The Chicago medical malpractice attorneys of Passen Law Group have long maintained that preventing hospital-acquired infections is as much a matter of common sense as it is of expertise. Now, with pressure from the public and from Medicare mounting on hospitals to reduce infection rates, hospitals have decided to take action with a combination of the two: experts whose job is to teach common sense to doctors, nurses, and other healthcare providers.
In light of the mounting toll of illness and death from preventable hospital-acquired infections, drastic measures are certainly warranted. Experts estimate that hospital-acquired infections (including infections acquired at surgical centers and other healthcare facilities) are responsible for nearly 100,000 preventable deaths in America each year. And these are just the fatalities. American patients suffer 1.7 million – yes, million – hospital-acquired infections annually. This adds an estimated $20 billion to Americans’ healthcare costs each year.
These numbers have led to increasing public outcry, but not to change. But now, this shocking death toll has caused the federal government to take notice. Now, the federal government has demanded that hospitals cut specific types of infections by 50 percent over the next several years. And Medicare, the single biggest hospital-payer on the block, has already started slashing payments to hospitals who are behind the curve. Under the recently-passed federal healthcare reform law, these cuts will become more severe in 2015. Our medical malpractice lawyers can only hope it will be enough.
Hospitals are responding by hiring infection preventionists, whose sole job is to force hospitals to take steps to bring down infection rates. There are less than 10,000 infection preventionists practicing in the United States, according to the industry group the Association for Professionals in Infection Control and Epidemiology. Until recently they have been largely relegated to compiling statistics on infection rates, or sometimes providing advice and information about specific types of infection.
Now, with the growing pressure from Medicare, these professionals are seeing their roles increase.
At the University of Maryland Medical Center, these germ cops have implemented a number of measures to prevent infections. In the ICU, all doctors, nurses, and visitors must cover up with special gowns and gloves before going in to a patient’s room. Even the janitors must wear special gloves, which are changed in between such tasks as emptying the trash and moving carts also used by nurses. Special warning placards are posted on the doors of patients with symptoms raising a suspicion of the presence of various antibiotic-resistant bugs, so that special protection and sterilization measures can be taken. And germ experts behave like doctors, making patient rounds where they look for infection problems before they occur.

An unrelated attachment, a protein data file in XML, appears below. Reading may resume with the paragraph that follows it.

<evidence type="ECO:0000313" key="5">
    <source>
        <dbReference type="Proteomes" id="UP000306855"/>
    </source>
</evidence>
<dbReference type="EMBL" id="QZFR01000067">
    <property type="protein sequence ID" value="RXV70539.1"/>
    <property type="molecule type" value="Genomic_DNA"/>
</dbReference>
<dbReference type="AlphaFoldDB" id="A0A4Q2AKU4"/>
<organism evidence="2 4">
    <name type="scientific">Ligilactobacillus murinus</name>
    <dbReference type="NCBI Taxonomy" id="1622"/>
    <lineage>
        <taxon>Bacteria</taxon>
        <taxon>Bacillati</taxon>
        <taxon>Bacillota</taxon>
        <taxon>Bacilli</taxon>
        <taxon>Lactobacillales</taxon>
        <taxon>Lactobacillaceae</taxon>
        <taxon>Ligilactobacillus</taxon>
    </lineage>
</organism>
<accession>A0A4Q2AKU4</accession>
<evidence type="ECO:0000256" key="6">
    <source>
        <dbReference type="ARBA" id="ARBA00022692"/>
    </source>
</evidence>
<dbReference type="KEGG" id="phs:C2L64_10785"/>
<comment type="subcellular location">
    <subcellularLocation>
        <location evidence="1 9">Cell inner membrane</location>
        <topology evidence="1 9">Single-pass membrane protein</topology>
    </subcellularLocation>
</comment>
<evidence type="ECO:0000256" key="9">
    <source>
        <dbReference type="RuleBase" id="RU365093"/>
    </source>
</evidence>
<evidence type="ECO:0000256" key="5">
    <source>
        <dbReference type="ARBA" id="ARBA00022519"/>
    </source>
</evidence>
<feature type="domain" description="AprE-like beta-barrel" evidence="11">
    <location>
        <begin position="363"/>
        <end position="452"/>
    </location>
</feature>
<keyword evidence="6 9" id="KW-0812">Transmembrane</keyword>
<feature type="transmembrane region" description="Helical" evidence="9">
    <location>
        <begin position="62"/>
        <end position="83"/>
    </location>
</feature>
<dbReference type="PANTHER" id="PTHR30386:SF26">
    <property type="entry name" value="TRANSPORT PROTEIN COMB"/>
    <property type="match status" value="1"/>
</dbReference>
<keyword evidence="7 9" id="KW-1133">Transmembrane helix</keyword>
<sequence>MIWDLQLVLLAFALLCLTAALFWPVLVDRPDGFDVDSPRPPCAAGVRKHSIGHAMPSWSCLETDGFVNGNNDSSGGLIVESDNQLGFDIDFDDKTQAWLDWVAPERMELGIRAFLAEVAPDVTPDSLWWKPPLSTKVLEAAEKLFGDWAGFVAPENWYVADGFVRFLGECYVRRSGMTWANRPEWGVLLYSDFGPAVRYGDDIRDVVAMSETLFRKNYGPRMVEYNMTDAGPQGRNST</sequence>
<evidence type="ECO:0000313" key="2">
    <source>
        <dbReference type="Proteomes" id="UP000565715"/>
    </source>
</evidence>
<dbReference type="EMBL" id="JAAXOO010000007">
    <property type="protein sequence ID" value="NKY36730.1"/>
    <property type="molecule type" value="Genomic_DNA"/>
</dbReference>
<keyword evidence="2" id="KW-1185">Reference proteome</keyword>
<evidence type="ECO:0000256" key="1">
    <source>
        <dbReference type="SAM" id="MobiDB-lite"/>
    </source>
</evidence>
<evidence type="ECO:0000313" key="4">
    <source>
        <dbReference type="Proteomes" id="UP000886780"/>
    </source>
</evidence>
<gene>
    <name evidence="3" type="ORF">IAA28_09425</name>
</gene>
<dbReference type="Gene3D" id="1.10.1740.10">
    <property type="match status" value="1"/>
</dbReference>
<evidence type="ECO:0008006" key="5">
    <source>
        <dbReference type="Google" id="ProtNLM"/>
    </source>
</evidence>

These measures have paid off in spades. Throughout the hospital, infections from central line catheters have decreased by 70 percent over the course of the past year. And it has been 24 weeks since the last such infection in the surgical ICU, a veritable miracle in hospital circles.
Our top medical malpractice lawyers are encouraged to see hospitals beginning to take the problem of preventable infections seriously. Yet we cannot help but continue to be baffled as to how it has come to this. Medical professionals, including doctors and nurses, are intelligent, highly-educated individuals. Although we certainly do not mean to minimize the importance or expertise of infection preventionists, we cannot help but wonder why these educated professionals need an expert to tell them to do such simple things as wash their hands, sanitize, and remember to put on their exam gloves. Yet studies show that the failure to do these simple things is responsible for many, if not most, of certain types of hospital-acquired infections.
We encourage hospitals to continue to hire infection preventionists, and to heed their advice. But we also encourage hospitals, and other healthcare providers, to heed the warnings of common sense, and to put in place and follow basic sanitary procedures. In the meantime, we encourage the victims of these infections, and their loved ones, to speak up, to demand change, and to take legal action if necessary. The changes you force your hospital to make could save many lives.
For a Free Consultation with a top-rated Chicago personal injury lawyer at Passen Law Group, call us at (312) 527-4500.